I hit my snooze from six until six-twenty-one when it will go off again in six minutes. The next time I see the digital it is six-forty-one. I flip the covers off, find the washroom in the dark, and as I'm returning, walking past my bed, I just climb right back in. It's seven-o-one when I get out of bed, the time I should be leaving.
I'm dressed, pulling on ski pants, lacing boots, zipping fleece, snapping parka, when I find Michael's black balaclava in the mitts and toque bin. I don't think I've ever worn one of these, I think. I pull it on, over my glasses. I'm really warm when I hit the morning air. There is no new snow. I thought it was supposed to snow today. Environment Canada had said it would be minus twenty-five, with the windchill, if I was reading their website right, but there is no wind. There is cold, though, it's the make-things-crinkly kind of cold, when plastic has a certain crinkle, and the ski pants have an extra swish in their walk.
I'm halfway down the lane when I realize my glasses are going to just fog up and I won't be able to see anything through the little eyes and nose hole in the face-mask-toque. I push my glasses up, onto my head, under the balaclava and my hood. There, I can see. The hoar frost is beautiful, even in the dark, almost yellow in the street-lights.
The sky begins to lighten, and when I'm at the ski hill, the pinky-orange is touching the sky, like someone testing to see if the water is cold, just little dips here and there, getting a little more bold with each passing dip. Soon there are ripples of fuchsia and tangerine and I snap pictures of the treaty four grounds and the hoar frost on grasses, weeds, leaves, trees, posts, and every time I turn my back on the sky, I feel like I am missing something, and I turn, and sure enough, I was missing a new wave of light and colour.
It's a stop and start morning. I text Jade. I will be late, late today.
The highlight of my morning is sending an email with the subject line: Coffee's On. Yesterday, Alma and I dreamt up a new system for providing a community coffee pot in the staff room which we haven't had for quite a few years. We decided we would invite people to bring supplies and put them in the cupboard and operate like roommates, I'd said. Like family, Alma added.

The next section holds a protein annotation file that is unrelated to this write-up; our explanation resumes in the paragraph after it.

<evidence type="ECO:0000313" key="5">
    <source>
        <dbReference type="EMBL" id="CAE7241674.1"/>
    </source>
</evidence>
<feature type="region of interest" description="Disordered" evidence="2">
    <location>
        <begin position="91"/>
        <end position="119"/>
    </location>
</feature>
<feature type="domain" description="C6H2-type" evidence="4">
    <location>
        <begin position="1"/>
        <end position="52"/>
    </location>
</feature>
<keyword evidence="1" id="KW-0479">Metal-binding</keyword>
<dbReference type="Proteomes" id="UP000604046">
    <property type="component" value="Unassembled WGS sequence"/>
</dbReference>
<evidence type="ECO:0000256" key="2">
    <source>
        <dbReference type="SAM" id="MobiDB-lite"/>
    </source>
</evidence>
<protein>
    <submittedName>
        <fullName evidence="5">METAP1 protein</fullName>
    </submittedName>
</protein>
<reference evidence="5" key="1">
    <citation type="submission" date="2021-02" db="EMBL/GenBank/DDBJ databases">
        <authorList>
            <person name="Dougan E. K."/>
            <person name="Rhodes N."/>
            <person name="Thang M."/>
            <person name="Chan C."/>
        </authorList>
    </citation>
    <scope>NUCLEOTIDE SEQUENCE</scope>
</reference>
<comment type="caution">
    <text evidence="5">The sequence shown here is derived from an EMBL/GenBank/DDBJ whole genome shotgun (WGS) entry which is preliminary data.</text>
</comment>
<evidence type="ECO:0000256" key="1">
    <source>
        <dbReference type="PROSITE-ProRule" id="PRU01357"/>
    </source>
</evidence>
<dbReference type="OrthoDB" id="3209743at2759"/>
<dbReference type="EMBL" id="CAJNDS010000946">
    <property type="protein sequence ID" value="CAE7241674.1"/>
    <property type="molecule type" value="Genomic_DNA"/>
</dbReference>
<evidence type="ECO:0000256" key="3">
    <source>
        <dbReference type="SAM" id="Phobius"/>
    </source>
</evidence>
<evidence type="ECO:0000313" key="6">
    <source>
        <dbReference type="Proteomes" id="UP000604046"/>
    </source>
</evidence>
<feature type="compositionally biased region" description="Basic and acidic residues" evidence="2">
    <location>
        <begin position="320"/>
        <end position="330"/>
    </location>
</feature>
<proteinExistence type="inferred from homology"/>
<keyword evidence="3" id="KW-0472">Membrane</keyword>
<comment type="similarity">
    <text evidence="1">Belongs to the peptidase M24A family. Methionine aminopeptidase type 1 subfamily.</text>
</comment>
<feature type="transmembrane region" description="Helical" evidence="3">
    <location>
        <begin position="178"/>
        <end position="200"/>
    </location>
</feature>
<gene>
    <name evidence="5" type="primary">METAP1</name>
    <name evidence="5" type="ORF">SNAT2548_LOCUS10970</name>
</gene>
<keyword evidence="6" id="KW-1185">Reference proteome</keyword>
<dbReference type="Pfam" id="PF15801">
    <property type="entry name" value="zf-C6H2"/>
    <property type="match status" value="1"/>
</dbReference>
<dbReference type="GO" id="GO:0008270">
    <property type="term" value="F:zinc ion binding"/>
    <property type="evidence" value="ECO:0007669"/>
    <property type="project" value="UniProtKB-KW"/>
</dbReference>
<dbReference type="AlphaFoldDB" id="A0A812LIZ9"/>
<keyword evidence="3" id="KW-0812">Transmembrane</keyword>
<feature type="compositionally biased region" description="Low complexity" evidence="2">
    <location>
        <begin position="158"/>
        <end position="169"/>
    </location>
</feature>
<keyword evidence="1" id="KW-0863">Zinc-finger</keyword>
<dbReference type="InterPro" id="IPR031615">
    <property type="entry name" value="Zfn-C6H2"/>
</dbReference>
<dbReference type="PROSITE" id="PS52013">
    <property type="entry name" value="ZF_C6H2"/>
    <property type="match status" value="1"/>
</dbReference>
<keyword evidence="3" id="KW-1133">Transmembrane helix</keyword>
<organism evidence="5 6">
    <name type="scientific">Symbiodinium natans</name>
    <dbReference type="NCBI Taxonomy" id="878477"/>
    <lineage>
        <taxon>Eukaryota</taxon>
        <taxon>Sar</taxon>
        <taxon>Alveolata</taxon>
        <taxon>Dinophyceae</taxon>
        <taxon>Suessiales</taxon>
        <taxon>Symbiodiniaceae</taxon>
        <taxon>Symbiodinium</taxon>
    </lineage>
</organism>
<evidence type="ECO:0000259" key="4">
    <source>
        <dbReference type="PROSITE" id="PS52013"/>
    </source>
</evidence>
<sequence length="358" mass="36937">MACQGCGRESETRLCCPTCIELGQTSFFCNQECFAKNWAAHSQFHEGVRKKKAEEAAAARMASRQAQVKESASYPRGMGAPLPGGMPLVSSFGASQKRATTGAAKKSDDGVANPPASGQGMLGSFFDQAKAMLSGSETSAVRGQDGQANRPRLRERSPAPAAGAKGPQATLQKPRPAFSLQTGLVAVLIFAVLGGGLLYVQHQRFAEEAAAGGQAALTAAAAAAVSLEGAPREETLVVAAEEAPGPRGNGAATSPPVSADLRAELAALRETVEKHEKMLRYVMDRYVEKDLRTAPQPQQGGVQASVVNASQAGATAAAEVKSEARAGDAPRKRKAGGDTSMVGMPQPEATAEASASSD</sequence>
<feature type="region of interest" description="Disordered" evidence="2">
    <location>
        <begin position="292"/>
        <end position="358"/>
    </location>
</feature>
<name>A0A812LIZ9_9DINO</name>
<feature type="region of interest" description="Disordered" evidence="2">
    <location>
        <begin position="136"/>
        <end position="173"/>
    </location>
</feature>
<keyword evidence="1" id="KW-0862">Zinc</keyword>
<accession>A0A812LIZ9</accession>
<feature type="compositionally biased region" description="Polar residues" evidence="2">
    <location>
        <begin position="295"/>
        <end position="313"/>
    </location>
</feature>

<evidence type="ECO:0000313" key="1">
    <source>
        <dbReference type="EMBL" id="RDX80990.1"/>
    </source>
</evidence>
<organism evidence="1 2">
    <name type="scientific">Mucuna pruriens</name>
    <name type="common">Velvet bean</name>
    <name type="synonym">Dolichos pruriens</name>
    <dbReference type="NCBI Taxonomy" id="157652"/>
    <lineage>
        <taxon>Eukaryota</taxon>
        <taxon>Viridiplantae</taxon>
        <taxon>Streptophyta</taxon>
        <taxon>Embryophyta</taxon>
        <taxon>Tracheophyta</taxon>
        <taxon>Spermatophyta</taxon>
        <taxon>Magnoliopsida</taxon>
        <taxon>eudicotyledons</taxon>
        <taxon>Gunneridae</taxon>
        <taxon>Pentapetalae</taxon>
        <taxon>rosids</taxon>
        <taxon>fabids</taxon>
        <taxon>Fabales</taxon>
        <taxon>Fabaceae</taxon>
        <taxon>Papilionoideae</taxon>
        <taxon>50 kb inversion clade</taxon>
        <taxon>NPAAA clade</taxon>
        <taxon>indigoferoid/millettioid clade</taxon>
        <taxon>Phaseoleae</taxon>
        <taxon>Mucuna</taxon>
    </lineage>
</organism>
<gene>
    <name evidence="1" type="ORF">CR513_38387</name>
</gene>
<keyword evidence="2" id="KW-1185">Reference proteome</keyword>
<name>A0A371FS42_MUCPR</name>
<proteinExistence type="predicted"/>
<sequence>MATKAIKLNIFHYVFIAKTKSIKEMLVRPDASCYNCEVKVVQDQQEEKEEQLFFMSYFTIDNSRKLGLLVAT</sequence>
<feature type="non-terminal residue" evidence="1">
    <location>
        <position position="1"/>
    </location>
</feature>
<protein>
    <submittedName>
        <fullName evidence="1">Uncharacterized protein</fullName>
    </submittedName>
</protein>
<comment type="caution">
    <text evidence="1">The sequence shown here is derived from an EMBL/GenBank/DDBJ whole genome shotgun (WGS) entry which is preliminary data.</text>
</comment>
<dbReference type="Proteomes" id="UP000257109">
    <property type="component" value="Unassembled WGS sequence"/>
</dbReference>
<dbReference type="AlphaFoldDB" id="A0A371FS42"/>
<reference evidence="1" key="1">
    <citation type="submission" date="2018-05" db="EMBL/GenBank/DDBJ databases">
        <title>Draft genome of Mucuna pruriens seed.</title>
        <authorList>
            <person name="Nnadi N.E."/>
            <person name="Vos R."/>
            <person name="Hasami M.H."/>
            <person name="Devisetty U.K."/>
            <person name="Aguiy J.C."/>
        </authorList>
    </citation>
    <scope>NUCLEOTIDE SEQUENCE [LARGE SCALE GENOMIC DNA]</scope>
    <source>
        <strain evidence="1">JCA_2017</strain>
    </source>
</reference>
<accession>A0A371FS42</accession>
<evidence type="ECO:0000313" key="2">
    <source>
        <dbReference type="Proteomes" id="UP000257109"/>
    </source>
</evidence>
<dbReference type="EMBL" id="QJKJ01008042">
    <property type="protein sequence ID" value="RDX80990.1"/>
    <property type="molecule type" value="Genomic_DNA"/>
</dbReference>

At noon I'm running around town in the Envoy, getting groceries to host an Eco Workshop party with my friend, Doug's, cousin, Corinne. I pick up apple juice for apple cider; a pecan pie to supplement my soggy apple crisp; cheese and triskets; veggies, sour cream, and onion soup mix; a bar of chocolate; and coffee filters. The wind has picked up by the time I'm back for fourth period.
By the end of the day, the snow is blowing fairly hard and visibility is not great. Corinne has phoned and we decide we'll postpone the Eco Workshop. Michael is heading into the city after some deliberation because he needs art supplies to take a watercolour workshop this Saturday and Sunday. Just as I'm about to head out the backdoor into the snow, I reach into my pockets for my mitts and they aren't there. One of the Regina car-pools are waiting in the entry-way, and Dani pulls her little dollar gloves out of her pockets. "Here, take these." I smile and accept. We exchange "safe travel" wishes and I'm out the parking lot, across the field, and at the highway.
The snow is thick, but my footing is slip-free and I'm warm, almost hot. I call Arwen, but she doesn't want to visit. I call Angela, Char, and Janet to let them know the workshop is cancelled, and if they want, they could come help me eat all the food tonight. Somewhere in there, I learn to put my cell phone right into the balaclava, and I'm driving and talking on my cell phone, hands free. I call Rob and leave a message.
Nearing the governance centre, I call Mom and she talks me in, hands free, all the way to the end of our coulee. We say goodbye, and I take off my toque, forgetting my phone which slips into the snow. I dust it off and put it in my pocket. The lane is thick with snow, one set of tires going up. I'm glad I'm walking, not spinning my wheels home.